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How Many Moons Do You See? Haruki Murakami’s “1Q84″

By Crossstitchyourheart @TMNienaber

How many moons do you see? Haruki Murakami’s “1Q84″

“We were asked to make a vow, and we did.  We were forced to go through hard times, and we made it.  We were able to accomplish the goal that we came here to accomplish.”

This quote from Haruki Murakami’s “1Q84″ shows a side of this book that I was a little surprised to find.  While this book really creates some of the best magical realism I’ve read in a while it is also, very simply, a love story.  It took me much longer than I expected to finish this book, but at almost 22,000 screens that’s not a big surprise (for those of you with e-readers you understand) for those of you without e-readers I’ll give you a comparison.  The unabridged “Les Miserables” is just 27,000 screens.  So to put it bluntly: this is a long book which requires a good deal of dedication to make it through.

The novel “1Q84″ is a more sophisticated inception where the protagonists are struggling to understand just what world they have fallen into this time.  The world is signaled by the moon.  If there is one moon, you are in 1984.  If there are two moons, you are in 1Q84 or “the cat town”.  Fairly simple at the surface, but things get more complicated as the protagonists Tengo and Aomame reveal more of their stories and the novella Air Chrysalis  enters the scene along with the Sakigake cult whose secrets it unleashes.  This book is, as I’ve said, mystical realism with the cult being controlled by the not-good but not-bad Little People , crime novel with Aomame’s secret profession, and mystery.  But at it’s heart, this is a love story.  Tengo and Aomame have been longing for each other since elementary school and after 20 years are getting close to their reunion.

There are a lot of things Murakami does well (or the translator does well.  I’m never sure who I should really be praising when I read a translated work as I cannot read the original text and How many moons do you see? Haruki Murakami’s “1Q84″compare).  The descriptions and details are flawless.  Your imagination will not have to fill in the blanks.  This book could be used as textbook for the “show don’t tell” writing mantra.  The magical realism elements are also perfectly blended.  While many of these elements are bizarre and hard to imagine, Murakami makes you believe.  I couldn’t tell you when I just pushed reality aside and started to believe, but it happened.  The pacing of the novel is also done well, there are sections that seem a little too repetitive, but overall each section links to the ones before and after it.  My only issue with the novel was the ending.  The whole novel seemed to be focused more on the magical elements and then ends entirely focused on Tengo and Aomame’s reunion.  This does add to the overall atmosphere of the novel…but as a reader I just wanted a little more closure (don’t we all though…)  I would also like to state that there is a lot of sexual content in this book, some of which is relevant to the plot and some of which is not quite so crucial.  If you’re someone who is opposed to this kind of content, you’ve been warned.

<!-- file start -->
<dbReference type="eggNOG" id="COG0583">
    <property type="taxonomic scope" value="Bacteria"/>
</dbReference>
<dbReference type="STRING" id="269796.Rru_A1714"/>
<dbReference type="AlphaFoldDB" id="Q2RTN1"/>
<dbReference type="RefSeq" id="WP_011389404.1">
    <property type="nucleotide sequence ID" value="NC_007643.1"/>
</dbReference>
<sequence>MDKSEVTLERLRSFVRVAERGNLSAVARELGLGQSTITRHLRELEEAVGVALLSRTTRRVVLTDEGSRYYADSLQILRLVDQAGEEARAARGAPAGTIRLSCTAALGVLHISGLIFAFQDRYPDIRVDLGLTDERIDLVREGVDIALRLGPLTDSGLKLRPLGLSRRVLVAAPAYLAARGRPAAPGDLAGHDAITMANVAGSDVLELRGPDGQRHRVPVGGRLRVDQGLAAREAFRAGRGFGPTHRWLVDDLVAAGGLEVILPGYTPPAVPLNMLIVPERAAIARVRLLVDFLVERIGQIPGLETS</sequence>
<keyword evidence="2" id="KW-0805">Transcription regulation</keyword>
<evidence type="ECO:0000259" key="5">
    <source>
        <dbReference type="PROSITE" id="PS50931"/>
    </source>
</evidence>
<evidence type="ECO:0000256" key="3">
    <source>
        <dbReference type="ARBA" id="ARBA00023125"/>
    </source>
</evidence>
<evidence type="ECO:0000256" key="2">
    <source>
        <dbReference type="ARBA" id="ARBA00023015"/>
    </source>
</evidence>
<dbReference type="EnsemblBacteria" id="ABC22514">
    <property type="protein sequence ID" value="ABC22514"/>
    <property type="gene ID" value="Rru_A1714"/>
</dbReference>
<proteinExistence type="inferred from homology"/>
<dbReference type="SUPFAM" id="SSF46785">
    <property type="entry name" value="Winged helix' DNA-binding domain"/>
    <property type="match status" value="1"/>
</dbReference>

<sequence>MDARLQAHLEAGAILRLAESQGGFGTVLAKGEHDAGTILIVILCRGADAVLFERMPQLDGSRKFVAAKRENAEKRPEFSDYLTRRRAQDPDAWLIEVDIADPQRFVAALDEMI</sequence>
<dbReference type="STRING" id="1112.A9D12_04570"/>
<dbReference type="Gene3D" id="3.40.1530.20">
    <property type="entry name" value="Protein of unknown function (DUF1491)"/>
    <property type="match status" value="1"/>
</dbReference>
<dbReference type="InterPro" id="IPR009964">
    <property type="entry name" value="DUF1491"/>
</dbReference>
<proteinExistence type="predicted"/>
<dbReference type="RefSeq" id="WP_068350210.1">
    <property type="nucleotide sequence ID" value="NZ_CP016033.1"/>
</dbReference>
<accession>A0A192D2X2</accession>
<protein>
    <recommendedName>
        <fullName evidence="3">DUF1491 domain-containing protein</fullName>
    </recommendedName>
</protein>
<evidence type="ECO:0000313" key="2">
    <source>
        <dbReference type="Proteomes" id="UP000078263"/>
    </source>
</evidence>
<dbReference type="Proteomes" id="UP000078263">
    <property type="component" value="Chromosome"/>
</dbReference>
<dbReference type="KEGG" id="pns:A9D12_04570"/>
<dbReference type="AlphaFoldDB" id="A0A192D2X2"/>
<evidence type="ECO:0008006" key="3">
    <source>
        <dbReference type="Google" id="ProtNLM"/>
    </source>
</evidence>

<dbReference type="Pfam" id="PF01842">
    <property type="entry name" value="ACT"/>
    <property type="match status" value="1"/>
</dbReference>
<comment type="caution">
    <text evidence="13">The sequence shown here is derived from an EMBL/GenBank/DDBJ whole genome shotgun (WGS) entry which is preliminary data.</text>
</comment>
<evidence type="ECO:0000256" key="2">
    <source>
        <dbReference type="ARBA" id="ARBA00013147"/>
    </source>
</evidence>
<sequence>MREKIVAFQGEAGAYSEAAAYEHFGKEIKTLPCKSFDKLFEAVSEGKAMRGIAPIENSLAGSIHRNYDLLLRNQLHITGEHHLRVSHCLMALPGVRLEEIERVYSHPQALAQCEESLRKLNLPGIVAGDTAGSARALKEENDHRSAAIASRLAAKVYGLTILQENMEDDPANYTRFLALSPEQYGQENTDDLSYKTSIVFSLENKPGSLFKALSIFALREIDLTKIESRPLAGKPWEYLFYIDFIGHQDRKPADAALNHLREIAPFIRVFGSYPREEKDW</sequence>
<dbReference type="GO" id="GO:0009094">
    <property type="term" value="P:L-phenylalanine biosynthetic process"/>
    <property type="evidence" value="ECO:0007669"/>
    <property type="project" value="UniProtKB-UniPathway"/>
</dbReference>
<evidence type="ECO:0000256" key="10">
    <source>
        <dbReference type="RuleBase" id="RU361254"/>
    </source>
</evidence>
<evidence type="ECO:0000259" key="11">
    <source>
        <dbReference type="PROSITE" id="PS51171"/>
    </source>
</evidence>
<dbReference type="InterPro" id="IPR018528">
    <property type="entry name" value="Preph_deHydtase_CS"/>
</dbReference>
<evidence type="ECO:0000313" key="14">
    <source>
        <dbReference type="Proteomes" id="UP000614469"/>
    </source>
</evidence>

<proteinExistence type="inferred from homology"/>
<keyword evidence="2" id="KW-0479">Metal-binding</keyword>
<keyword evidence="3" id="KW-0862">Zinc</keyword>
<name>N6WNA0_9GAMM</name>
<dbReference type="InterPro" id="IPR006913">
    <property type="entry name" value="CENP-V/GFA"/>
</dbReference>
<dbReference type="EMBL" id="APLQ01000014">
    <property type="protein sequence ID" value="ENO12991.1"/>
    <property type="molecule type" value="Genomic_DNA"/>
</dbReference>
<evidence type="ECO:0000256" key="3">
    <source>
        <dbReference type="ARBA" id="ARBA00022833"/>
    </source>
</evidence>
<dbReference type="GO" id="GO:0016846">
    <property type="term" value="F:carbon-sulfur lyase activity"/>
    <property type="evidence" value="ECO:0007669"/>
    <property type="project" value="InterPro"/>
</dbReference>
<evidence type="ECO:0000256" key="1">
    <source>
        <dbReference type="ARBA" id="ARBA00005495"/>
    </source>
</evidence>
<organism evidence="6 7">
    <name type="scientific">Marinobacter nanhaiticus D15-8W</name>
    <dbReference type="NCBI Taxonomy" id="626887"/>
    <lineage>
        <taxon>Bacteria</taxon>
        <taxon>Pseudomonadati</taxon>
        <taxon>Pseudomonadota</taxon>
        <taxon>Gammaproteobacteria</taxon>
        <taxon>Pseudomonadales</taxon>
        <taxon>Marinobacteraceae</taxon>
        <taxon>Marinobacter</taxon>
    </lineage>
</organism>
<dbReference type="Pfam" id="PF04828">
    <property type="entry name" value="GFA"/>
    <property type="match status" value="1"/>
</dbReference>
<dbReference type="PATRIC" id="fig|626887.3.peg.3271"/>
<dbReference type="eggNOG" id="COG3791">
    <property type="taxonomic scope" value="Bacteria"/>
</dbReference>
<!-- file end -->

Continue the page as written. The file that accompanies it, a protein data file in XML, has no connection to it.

This book does seem to go along with a popular theme we’ve seen in media recently.  It fits in perfectly with movies like “Two Earths” and “Melancholia” and if you’re a fan of either one of these movies you will enjoy this book.  However, if neither of these movies appealed to you and you weren’t able to sit through the full two hours, don’t invest your time starting this one.  It’ll take you far longer than two hours to finish this book and it is in the same vein as both of these.  Obviously it’s not exactly the same and if you really feel like giving this book a try, by all means go for it.   I would be lying if I said this was going on my favorite book list.  It’s a little long, a little slow in parts, and the ending left me just a little unsatisfied.  That being said it is worth the time to read it once.  It gives you a lot to think about, a new world(s) to immerse yourself in, and characters who just seem real.


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